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Old 05-03-2015, 12:58   #275
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Re: Saba 50 vs Antares

I'll bet it was close to asking and probably less than 10% difference. I've noticed that these used boats all have a hefty price tag and they don't last on the market for long. It is a sellers market for these.
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Old 05-03-2015, 13:35   #276
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Re: Saba 50 vs Antares

Thread drift. I'm not really familiar with the C581/582 so I looked them over. It appears a self tacking jib is standard and most are also equipped with a genoa or gennaker. If you were in normal sailing mode and using the jib then it should be fairly easy handling for a cat this size. Just turn the wheel to tack. When the poop hits the air circulating device then you need some qualified people.
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Old 05-03-2015, 19:19   #277
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Re: Saba 50 vs Antares

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Thread drift. I'm not really familiar with the C581/582 so I looked them over. It appears a self tacking jib is standard and most are also equipped with a genoa or gennaker. If you were in normal sailing mode and using the jib then it should be fairly easy handling for a cat this size. Just turn the wheel to tack. When the poop hits the air circulating device then you need some qualified people.
Sand Crab, with all due respect, have you ever sailed on a cat over 50'? Easy it ain't easy regardless of the sail plan. And regardless of the sailing, cleaning and maintenance is a near full time job. A 58' Catana is nothing to be trifled with, but what a value. This boat can take you pretty much anywhere.
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Old 05-03-2015, 19:27   #278
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Re: Saba 50 vs Antares

Never sailed anything over 50' but I was just making the point that the self tacking jib makes this one a bit easier than most in that size.
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Old 05-03-2015, 19:33   #279
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Re: Saba 50 vs Antares

Many have self tacking jibs. e.g. 5X but this is entirely irrelevant. For normal sailing the skipper would be reading a book whilst the owner sailed the boat. The skipper is there for abnormal sailing circumstances, manouvering the boat in close quarters and maintaining the boat. Most people, having spent that sort of money, want to enjoy it and not be a slave to their boat.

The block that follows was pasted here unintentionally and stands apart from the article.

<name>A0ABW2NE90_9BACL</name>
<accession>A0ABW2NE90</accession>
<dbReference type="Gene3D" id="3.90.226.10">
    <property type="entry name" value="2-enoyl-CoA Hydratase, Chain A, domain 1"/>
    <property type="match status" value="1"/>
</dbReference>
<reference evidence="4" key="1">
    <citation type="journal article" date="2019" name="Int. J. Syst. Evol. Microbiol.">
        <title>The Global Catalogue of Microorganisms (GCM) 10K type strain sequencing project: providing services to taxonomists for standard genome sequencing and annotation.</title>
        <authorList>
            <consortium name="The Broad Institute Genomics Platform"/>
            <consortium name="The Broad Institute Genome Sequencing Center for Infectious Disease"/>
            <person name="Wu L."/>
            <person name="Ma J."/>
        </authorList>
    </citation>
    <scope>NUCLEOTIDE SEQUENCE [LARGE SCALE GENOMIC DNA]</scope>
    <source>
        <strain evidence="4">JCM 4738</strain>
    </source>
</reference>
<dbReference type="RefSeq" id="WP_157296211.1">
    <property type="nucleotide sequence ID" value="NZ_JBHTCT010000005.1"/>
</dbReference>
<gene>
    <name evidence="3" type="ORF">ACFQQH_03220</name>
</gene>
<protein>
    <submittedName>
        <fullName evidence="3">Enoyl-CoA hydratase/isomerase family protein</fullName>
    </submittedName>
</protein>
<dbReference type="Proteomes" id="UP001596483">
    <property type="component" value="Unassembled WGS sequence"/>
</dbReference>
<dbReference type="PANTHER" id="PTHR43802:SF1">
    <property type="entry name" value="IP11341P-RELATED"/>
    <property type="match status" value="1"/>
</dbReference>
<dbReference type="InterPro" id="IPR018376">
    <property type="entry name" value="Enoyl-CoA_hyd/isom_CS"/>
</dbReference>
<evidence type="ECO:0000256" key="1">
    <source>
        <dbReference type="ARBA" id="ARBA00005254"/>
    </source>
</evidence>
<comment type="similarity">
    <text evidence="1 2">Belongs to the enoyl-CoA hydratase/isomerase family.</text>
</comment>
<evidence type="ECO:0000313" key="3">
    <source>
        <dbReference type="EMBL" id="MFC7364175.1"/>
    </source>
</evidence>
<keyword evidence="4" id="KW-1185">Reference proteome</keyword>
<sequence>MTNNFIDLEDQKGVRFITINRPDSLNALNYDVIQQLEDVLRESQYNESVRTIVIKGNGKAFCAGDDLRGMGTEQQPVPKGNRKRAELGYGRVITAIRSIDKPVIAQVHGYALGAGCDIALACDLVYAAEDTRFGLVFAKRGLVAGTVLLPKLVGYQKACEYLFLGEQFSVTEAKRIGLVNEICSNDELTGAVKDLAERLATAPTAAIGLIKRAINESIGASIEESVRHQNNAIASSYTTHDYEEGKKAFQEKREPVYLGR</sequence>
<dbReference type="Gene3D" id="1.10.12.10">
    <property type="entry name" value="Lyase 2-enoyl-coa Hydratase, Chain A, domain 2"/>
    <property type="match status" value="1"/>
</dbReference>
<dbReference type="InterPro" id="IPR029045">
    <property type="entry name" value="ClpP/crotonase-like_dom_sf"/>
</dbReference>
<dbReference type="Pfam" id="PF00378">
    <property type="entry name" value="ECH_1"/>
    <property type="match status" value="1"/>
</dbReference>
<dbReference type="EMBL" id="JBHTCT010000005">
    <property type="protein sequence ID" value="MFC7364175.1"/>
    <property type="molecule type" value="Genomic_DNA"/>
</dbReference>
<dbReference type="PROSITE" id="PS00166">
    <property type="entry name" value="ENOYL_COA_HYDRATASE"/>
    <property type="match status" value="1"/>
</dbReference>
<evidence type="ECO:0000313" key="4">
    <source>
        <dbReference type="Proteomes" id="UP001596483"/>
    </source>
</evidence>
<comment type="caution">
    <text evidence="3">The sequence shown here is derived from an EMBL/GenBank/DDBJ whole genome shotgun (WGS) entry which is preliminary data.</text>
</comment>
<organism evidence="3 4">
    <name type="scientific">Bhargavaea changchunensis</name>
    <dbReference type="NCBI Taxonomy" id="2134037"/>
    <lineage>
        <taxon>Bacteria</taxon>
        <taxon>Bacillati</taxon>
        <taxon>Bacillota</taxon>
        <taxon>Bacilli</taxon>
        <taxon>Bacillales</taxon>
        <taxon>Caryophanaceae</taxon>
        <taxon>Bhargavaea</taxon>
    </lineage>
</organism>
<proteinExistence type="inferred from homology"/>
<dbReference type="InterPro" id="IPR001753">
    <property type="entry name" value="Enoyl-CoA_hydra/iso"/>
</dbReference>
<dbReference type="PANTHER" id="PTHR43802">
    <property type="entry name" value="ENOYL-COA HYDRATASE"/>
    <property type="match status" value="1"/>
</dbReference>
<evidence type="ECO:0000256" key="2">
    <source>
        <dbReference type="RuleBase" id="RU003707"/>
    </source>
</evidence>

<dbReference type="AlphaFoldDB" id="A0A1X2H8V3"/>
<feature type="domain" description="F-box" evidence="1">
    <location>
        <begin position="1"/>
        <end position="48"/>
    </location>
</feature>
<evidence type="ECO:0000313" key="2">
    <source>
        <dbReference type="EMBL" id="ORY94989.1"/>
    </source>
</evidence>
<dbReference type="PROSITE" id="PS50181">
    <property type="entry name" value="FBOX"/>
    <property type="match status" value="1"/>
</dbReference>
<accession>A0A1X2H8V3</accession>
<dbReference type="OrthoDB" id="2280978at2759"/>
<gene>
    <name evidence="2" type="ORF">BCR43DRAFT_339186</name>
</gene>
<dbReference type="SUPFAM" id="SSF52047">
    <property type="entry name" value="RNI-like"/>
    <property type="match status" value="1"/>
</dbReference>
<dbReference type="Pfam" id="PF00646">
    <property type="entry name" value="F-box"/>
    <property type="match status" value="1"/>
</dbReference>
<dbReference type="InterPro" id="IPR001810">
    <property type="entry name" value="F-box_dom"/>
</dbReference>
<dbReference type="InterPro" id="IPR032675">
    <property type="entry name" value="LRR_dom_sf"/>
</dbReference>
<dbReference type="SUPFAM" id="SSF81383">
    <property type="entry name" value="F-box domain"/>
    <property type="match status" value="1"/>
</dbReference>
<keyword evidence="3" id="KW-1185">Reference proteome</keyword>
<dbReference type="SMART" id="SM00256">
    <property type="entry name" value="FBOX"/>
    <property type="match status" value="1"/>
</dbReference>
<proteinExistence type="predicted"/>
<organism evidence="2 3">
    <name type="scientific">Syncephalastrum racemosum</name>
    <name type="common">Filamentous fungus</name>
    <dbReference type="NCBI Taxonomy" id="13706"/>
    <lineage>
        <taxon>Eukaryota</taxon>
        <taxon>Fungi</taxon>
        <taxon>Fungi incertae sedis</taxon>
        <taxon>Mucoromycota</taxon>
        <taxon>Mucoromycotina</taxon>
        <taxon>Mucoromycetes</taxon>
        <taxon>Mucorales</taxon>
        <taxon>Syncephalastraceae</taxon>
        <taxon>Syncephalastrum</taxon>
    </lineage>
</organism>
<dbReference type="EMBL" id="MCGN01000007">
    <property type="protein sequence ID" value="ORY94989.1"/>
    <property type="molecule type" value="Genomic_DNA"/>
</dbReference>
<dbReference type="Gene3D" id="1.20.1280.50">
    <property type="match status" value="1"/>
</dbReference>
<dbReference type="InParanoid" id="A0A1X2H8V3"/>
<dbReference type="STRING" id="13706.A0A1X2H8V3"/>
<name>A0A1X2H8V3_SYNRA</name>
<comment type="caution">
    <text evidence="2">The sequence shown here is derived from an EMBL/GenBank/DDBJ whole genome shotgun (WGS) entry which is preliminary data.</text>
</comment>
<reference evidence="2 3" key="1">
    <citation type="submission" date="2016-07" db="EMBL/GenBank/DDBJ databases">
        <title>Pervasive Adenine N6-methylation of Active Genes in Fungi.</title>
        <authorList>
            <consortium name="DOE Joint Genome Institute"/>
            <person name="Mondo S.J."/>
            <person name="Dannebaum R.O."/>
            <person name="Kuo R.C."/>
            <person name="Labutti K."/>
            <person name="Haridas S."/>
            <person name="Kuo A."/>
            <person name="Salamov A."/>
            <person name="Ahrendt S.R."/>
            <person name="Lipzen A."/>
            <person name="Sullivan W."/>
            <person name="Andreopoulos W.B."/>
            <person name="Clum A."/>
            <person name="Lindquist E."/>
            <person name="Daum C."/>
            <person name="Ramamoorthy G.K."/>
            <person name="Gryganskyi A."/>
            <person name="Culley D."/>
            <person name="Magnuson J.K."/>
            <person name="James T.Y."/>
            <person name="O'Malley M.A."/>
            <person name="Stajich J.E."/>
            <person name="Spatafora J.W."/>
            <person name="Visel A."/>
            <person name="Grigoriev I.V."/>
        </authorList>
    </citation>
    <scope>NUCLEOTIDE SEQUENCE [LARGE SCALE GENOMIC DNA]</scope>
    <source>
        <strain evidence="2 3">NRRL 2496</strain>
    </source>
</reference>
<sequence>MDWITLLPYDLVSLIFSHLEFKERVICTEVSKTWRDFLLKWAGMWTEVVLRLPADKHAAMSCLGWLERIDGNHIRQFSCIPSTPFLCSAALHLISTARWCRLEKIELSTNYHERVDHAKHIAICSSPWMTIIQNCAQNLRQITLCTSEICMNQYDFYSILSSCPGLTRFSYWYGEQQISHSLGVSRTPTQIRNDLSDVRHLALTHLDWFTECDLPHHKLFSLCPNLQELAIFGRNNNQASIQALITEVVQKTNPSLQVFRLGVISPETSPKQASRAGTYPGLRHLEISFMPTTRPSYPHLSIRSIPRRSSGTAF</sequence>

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Old 05-03-2015, 19:51   #280
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Re: Saba 50 vs Antares

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Originally Posted by cwjohm View Post
Many have self tacking jibs. e.g. 5X but this is entirely irrelevant. For normal sailing the skipper would be reading a book whilst the owner sailed the boat. The skipper is there for abnormal sailing circumstances, manouvering the boat in close quarters and maintaining the boat. Most people, having spent that sort of money, want to enjoy it and not be a slave to their boat.
Cw, IMO the reason for a "skipper", or rather competent crew, is to allow you to get off the boat and tour the location your at without worry. And clean of course. By far my largest problem with cruising - period - is the worry of leaving the boat unattended for a full day at a time when not in a marina.

How does this relate to the Saba/Antaries - ? Well, the thread has drifted clear of shore.
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Old 05-03-2015, 20:00   #281
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Re: Saba 50 vs Antares

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Cw, IMO the reason for a "skipper", or rather competent crew, is to allow you to get off the boat and tour the location your at without worry. And clean of course. By far my largest problem with cruising - period - is the worry of leaving the boat unattended for a full day at a time when not in a marina.